Survey reveals how consumer demands for Certified Humane® foods are shaping a new future for farm animals

When we launched Humane Farm Animal Care and the Certified Humane® program in 2003, our mission involved motivating farmers to adopt our Humane Standards of Care – and encouraging consumers to support those farmers by shopping for the Certified Humane® label.

Just 14 years later, we are seeing the impact that educated and ethical shoppers are having on farm animal welfare.

“Animal welfare organizations supported by consumers have been a driving force for change, though the decision to improve animal welfare is ultimately left to the individual company, whose response is often grounded in the desire to be competitive in a changing marketplace and proactively responsive to emerging trends,” says a recent report titled “Animal Welfare: Issues & Opportunities in the Meat, Poultry & Egg Markets in the U.S.”

The report also says more than half of U.S. consumers (58%) are more concerned about food animal welfare now than they were just a few years ago, which includes animal handling, housing, feeding, and slaughter – all concerns covered by Humane Farm Animal Care’s humane standards of care.

While the report revealed that 33% of consumers viewed themselves as well informed about claims such as “hormone/steroid/antibiotic-free, cage-free, free-range, pasture-raised and certified humane,” nearly double that number agree that the “humane treatment of animals raised for food should be a societal concern.”

While more people want farm animals raised Certified Humane®, more than 80% of consumers are still confused about most food labels, which less than ethical companies are betting on to sell their products. Here are three examples of the challenges consumers face in interpreting labels.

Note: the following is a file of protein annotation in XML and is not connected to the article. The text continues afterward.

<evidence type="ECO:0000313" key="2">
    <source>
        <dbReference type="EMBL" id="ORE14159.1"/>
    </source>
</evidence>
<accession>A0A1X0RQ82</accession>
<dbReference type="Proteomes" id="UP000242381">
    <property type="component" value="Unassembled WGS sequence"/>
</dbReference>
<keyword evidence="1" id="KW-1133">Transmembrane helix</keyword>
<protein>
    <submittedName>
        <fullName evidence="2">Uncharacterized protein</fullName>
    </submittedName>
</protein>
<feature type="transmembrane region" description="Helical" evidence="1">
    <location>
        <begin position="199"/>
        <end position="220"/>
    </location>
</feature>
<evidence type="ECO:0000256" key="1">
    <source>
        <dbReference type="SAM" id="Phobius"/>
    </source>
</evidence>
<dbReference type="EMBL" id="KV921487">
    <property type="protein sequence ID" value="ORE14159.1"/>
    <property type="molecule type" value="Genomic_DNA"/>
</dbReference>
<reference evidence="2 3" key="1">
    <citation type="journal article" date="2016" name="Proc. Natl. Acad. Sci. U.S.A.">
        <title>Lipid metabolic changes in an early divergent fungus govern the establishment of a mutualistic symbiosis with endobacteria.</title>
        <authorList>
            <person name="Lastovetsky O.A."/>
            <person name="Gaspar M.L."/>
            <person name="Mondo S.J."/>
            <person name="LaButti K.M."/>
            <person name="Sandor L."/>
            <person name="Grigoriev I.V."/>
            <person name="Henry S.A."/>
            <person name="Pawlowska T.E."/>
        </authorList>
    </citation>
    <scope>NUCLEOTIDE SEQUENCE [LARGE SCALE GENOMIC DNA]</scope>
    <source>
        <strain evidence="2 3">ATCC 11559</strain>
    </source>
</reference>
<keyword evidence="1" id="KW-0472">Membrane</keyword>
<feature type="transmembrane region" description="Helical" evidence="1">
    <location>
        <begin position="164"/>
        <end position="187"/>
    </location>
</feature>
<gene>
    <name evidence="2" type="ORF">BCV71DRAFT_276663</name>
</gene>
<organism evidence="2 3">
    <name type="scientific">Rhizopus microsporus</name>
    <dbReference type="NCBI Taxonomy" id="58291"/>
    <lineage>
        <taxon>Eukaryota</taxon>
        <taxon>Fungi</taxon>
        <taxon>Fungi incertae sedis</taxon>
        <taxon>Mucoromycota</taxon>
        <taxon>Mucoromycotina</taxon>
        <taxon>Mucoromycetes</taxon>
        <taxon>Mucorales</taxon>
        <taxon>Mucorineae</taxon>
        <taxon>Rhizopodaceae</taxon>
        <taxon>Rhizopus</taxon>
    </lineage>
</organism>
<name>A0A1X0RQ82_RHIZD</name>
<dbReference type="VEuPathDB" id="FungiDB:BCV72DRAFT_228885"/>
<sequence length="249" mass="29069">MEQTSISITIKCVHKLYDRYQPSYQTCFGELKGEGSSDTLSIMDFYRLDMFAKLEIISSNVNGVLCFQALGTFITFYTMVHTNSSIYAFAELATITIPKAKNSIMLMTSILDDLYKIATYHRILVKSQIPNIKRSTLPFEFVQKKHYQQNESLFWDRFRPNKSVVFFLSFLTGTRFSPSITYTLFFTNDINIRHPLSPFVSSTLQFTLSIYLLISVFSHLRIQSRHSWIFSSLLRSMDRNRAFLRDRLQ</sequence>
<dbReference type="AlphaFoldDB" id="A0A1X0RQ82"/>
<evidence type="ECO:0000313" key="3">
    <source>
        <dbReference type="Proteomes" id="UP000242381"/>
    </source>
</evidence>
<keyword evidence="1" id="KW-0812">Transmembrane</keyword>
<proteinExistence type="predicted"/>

• Let’s say you see the term “Happy Hens” printed on an egg carton. These types of terms are marketing gimmicks and mean absolutely nothing in terms of animal care. Cage-free and pasture-raised hens on an egg carton also mean nothing unless the Certified Humane® label is also on the package. The Certified Humane® label is attached to HFAC’s humane standards of care for farm animals (all printed on our website) and, in this example, provides specific standards of care for pasture-raised, free-range and cage-free hens. Third-party inspections assure farmers are meeting HFAC’s standards. That’s what’s behind the Certified Humane® label.
  • Another misleading term is “Organics.” Most shoppers assume that organic standards are inherently linked to animal welfare standards, but they about agricultural inputs, not animals. They are an environmental standard, which eliminates the use of pesticides and chemical (unnatural) fertilizers.
  • What about grass-fed beef? People who buy “grass-fed” beef because they think the meat will taste better also assume there are some animal welfare standards linked to the term, according to the report. Again, there are no verifiable animal welfare standards associated with the term “grass-fed” unless the Certified Humane® label is also on the package.

That’s why the Certified Humane Raised and Handled® label matters so much for farm animal welfare. It’s the one label that is supported by humane standards of care and backed by third-party inspections — all experts in their field of animal welfare — so you know a certain set of humane standards of care are being met.

And the more consumers shop for and ask for Certified Humane® products, the more farmers, producers, food companies, grocery stores and restaurants will respond to these consumer demands by adopting humane standards of care and becoming Certified Humane®.

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